There are several ways to determine your Heart Rate Training Zones, some of which are more accurate than others. Testing in a lab where blood samples are drawn and measured for Lactic Acid is very accurate, but expensive. Subtracting your age from 220 (224 for women) is easy, but can be off by 15%, since everyone doesn’t fit the parameters of being “average”. Here’s a method for cycling, running and swimming that is a self test and which is quite accurate.

Cycling LTHR TT Test Long warm-up. Then ride a 30 minute time trial all out. Race effort. Use a flat, out and back course. 10 minutes into the time trial punch the lap button on your heart rate monitor. Afterwards, record your average heart rate for the last 20 minutes. Also record distance covered or average speed.
Running LTHR Test Warm up well. Then run a 30 minute time trial on flat course/track. Punch HR monitor ‘lap’ button 10 minutes into Time Trial. Average heart rate for last 20 minutes predicts Lactate threshold heart rate (LTHR).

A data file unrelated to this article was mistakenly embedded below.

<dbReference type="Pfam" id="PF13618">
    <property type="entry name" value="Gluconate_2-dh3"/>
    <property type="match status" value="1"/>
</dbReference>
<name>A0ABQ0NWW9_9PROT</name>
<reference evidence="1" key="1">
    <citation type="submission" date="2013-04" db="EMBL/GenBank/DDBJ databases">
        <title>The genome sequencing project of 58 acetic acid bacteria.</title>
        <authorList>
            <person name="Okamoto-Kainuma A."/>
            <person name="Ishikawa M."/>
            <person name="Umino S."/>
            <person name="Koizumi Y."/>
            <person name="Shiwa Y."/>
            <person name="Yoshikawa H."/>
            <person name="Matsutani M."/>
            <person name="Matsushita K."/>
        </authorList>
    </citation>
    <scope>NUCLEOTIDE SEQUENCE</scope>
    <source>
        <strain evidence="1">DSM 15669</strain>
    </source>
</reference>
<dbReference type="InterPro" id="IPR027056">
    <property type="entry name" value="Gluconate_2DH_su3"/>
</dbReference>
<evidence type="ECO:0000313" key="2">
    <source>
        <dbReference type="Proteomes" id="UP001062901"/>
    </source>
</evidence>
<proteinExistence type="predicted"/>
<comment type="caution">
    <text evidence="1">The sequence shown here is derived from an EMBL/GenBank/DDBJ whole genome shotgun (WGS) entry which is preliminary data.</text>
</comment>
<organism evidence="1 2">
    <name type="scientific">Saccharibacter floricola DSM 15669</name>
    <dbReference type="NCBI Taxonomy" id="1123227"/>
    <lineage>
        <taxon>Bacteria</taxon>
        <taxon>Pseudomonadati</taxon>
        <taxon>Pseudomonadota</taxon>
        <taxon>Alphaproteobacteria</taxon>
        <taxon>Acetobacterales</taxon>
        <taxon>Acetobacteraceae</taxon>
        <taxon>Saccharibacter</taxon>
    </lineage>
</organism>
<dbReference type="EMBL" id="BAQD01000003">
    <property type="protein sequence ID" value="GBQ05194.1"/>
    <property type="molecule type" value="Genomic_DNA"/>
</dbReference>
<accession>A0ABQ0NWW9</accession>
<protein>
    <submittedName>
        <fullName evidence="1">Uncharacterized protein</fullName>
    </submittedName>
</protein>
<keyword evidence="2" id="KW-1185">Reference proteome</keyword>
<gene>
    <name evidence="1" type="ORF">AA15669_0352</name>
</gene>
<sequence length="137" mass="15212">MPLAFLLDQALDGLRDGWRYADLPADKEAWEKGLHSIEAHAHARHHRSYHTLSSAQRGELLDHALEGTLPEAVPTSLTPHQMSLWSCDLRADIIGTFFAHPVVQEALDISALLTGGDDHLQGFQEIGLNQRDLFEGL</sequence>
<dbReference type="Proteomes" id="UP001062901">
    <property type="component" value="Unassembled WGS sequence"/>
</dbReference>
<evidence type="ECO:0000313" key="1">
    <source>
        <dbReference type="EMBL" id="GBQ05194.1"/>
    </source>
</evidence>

Swimming LTHR Test In swimming, we refer to “T-Pace” quite often to prescribe intensities. Your T-Pace is the pacer per 100 yards that you can swim for a continuous 1,000 yards. This also predicts your LTHR. For example, we might say to swim 500 in T-pace +5. If your T-Pace were 1:40/100, than your T-Pace + 5 would be to swim that 500 yards at the pace of 1:45 per 100 yards. You will be able to get a feel for this with experience, so estimate how the intensity feels each time you swim so that you can be familiar with your zones by how an intensity feels (in other words, you are using your rating of perceive exertion- rpe). To determine T-Pace, swim a brief warm up set. After your warm up, swim a continuous 1,000 yards at a constant pace. Try not to go out so hard that you fade early in the swim, but go out as hard as you can and maintain that pace for the entire duration. Take your pulse/HR at the end of the swim and record both your HR and your time divided by 10. That will be your T-Pace.